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Grace Abounding to the Chief of Sinners Paperback – 8 Jan 2010
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Grace Abounding is a description of Bunyan's early life and pathway to his Christian vocation. Even after more than three centuries it reflects the inner conflicts he felt before finding that vocation starting with his poor upbring and his first marriage to someone "as poor as poor might be - not having so much household stuff as a dish or a spoon between us." Although he started going to church regularly his lifestyle was one of pleasure characterised by impiety, swearing and sports. Grace Abounding is a record of his struggle with the guilt that his lifestyle was inappropriate and periods of spiritual self-doubt that echo through to today.
Attributing his doubts to the devil he set out many questions which are not unfamiliar to ourselves. He asked, "How can you tell but that the Turks had Scriptures equally as good to prove their Muhammad the Saviour as we have to prove our Jesus?" He wondered about those who did not have the advantage of Bible knowledge stating, "Everyone does think his own religion is the most right. Jews and Moors and pagans. What if all our faith and Christ and Scriptures would be a "think so" too?" Grace Abounding chronicles his constant struggle to justify his faith until he accepted he was justified by faith in a God whose love was constant no matter how sinful the sinner. This inner conviction of "the being of God and the truth of His gospel" gave him the determination to pursue his own chosen path as a preacher.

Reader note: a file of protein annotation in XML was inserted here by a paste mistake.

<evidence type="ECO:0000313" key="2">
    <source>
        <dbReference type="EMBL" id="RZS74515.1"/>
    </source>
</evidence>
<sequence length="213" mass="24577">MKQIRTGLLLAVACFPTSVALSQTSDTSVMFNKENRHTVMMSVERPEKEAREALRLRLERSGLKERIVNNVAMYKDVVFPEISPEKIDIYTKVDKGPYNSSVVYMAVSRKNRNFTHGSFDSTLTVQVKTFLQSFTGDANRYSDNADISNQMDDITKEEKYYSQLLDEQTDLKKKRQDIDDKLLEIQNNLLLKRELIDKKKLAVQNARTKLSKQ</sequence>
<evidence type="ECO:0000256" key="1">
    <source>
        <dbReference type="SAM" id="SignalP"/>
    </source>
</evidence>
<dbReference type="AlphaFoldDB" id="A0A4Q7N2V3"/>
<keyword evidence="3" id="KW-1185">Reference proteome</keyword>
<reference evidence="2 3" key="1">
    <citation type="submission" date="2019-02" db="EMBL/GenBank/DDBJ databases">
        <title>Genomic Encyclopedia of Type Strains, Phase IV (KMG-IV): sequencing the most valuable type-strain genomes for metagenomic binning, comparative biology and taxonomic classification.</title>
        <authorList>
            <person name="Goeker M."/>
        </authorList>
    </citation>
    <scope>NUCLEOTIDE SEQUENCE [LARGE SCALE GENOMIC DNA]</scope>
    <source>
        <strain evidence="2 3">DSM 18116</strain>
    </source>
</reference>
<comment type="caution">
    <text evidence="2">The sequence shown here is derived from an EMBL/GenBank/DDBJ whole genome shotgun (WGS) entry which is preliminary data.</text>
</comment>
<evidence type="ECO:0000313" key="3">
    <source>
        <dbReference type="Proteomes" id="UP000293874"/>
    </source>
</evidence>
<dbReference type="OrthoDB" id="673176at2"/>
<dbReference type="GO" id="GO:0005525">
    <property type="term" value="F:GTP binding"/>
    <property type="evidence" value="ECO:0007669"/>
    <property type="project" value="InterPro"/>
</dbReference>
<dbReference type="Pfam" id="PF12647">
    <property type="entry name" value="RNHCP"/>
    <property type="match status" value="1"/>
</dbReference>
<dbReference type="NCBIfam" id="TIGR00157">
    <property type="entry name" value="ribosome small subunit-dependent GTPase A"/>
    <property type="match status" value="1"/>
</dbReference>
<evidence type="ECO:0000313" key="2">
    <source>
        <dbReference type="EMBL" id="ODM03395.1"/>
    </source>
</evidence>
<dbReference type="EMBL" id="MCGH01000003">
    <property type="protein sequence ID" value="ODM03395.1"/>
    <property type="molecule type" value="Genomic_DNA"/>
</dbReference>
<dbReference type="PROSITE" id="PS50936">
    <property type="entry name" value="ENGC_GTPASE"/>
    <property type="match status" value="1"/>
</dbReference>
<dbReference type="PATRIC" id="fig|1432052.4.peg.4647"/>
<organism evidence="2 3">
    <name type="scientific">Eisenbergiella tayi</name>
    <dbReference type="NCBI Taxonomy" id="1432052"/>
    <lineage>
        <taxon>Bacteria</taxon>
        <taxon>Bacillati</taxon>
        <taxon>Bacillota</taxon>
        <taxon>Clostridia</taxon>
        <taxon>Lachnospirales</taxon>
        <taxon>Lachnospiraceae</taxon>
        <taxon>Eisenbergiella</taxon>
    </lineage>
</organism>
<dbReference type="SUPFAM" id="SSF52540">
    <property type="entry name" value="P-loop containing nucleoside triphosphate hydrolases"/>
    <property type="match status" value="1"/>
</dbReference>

Prior to his imprisonment Bunyan regularly disputed the claims of those whose view of Christianity was different from his own. This included the Ranters, who claimed that as they had reached spiritual perfection they could not sin, Quakers who permitted practices based on the idea of each person's "inner light" and atheists who, far from being a modern phenomenon, were represented in the common body of social and religious opinion. Long before the Enlightenment Bunyan was arguing with people who did not believe that the Bible was the word of God, that there was any value in prayer or that Jesus rose from the dead. Debates on the subject are still ongoing, only the names of the participants have changed.
In 1672 Bunyan was released under the Declaration of Religious Indulgence and obtained a licence to preach. His success was resented by those who accused him of immoralities and regularly slandered him. By this time Bunyan was so comfortable in his beliefs that he welcomed attacks as evidence that he was doing God's work. He continued his disputations with the Quakers and others refusing to accept that ritual was an essential part of the Christian faith. Of his personal faith he wrote, "I must first pass a sentence of death upon everythng that can properly be called a thing of this life, even to reckon myself, my wife, my children, my health, my enjoyment, and all, as dead to me and myself as dead to them." Bunyan found his salvation in full submission to his God.
Bunyan often wondered whether his imprisonment would result in his being hanged and, in order to protect his family, especially his blind child, he transferred all his property to his wife. During the three years of James the Second's rule he published half a dozen books at a time when he knew his health was failing. He died in 1688 aged sixty and while some relics are preserved at the Bunyan Museum "best of all his spirit is preserved there also".
The book needs to be understood in the context of the Age in which Bunyan lived (1628 - 1688) and is an excellent source book for Puritan and general history and the inner psychological and spiritual conflict characteristic of that and any other age.
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